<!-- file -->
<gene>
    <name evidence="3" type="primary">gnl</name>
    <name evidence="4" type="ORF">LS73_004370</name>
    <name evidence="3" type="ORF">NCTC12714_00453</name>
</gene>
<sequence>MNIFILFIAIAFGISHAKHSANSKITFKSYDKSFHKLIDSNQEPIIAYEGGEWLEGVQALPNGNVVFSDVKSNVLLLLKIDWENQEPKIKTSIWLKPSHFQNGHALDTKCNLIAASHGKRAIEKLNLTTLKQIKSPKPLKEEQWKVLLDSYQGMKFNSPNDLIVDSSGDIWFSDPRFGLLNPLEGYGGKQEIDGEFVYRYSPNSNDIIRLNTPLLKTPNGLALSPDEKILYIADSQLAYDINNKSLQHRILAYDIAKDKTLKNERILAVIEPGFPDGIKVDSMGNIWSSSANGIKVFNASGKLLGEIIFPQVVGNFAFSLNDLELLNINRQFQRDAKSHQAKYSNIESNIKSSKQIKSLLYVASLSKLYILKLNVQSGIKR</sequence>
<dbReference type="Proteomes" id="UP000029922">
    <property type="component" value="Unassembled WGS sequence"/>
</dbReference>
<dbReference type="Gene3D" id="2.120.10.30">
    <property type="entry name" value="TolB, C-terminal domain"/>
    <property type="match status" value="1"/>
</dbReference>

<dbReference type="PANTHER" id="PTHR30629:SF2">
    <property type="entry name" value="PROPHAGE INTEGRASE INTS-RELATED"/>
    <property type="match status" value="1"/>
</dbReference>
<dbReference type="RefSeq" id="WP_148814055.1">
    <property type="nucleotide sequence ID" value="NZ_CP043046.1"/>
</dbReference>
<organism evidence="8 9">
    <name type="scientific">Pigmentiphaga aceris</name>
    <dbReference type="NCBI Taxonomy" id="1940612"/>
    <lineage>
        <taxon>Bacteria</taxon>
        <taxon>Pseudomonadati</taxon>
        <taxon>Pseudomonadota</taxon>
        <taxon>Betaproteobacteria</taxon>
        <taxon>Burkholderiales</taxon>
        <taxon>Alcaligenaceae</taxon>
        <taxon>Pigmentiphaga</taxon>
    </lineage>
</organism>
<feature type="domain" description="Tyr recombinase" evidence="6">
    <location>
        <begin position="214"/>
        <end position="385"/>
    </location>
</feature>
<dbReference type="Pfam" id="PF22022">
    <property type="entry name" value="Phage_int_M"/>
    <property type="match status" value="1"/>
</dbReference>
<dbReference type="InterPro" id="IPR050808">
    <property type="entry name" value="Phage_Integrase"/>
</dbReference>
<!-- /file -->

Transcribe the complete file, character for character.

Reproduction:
<gene>
    <name evidence="3" type="primary">gnl</name>
    <name evidence="4" type="ORF">LS73_004370</name>
    <name evidence="3" type="ORF">NCTC12714_00453</name>
</gene>
<sequence>MNIFILFIAIAFGISHAKHSANSKITFKSYDKSFHKLIDSNQEPIIAYEGGEWLEGVQALPNGNVVFSDVKSNVLLLLKIDWENQEPKIKTSIWLKPSHFQNGHALDTKCNLIAASHGKRAIEKLNLTTLKQIKSPKPLKEEQWKVLLDSYQGMKFNSPNDLIVDSSGDIWFSDPRFGLLNPLEGYGGKQEIDGEFVYRYSPNSNDIIRLNTPLLKTPNGLALSPDEKILYIADSQLAYDINNKSLQHRILAYDIAKDKTLKNERILAVIEPGFPDGIKVDSMGNIWSSSANGIKVFNASGKLLGEIIFPQVVGNFAFSLNDLELLNINRQFQRDAKSHQAKYSNIESNIKSSKQIKSLLYVASLSKLYILKLNVQSGIKR</sequence>
<dbReference type="Proteomes" id="UP000029922">
    <property type="component" value="Unassembled WGS sequence"/>
</dbReference>
<dbReference type="Gene3D" id="2.120.10.30">
    <property type="entry name" value="TolB, C-terminal domain"/>
    <property type="match status" value="1"/>
</dbReference>

<dbReference type="PANTHER" id="PTHR30629:SF2">
    <property type="entry name" value="PROPHAGE INTEGRASE INTS-RELATED"/>
    <property type="match status" value="1"/>
</dbReference>
<dbReference type="RefSeq" id="WP_148814055.1">
    <property type="nucleotide sequence ID" value="NZ_CP043046.1"/>
</dbReference>
<organism evidence="8 9">
    <name type="scientific">Pigmentiphaga aceris</name>
    <dbReference type="NCBI Taxonomy" id="1940612"/>
    <lineage>
        <taxon>Bacteria</taxon>
        <taxon>Pseudomonadati</taxon>
        <taxon>Pseudomonadota</taxon>
        <taxon>Betaproteobacteria</taxon>
        <taxon>Burkholderiales</taxon>
        <taxon>Alcaligenaceae</taxon>
        <taxon>Pigmentiphaga</taxon>
    </lineage>
</organism>
<feature type="domain" description="Tyr recombinase" evidence="6">
    <location>
        <begin position="214"/>
        <end position="385"/>
    </location>
</feature>
<dbReference type="Pfam" id="PF22022">
    <property type="entry name" value="Phage_int_M"/>
    <property type="match status" value="1"/>
</dbReference>
<dbReference type="InterPro" id="IPR050808">
    <property type="entry name" value="Phage_Integrase"/>
</dbReference>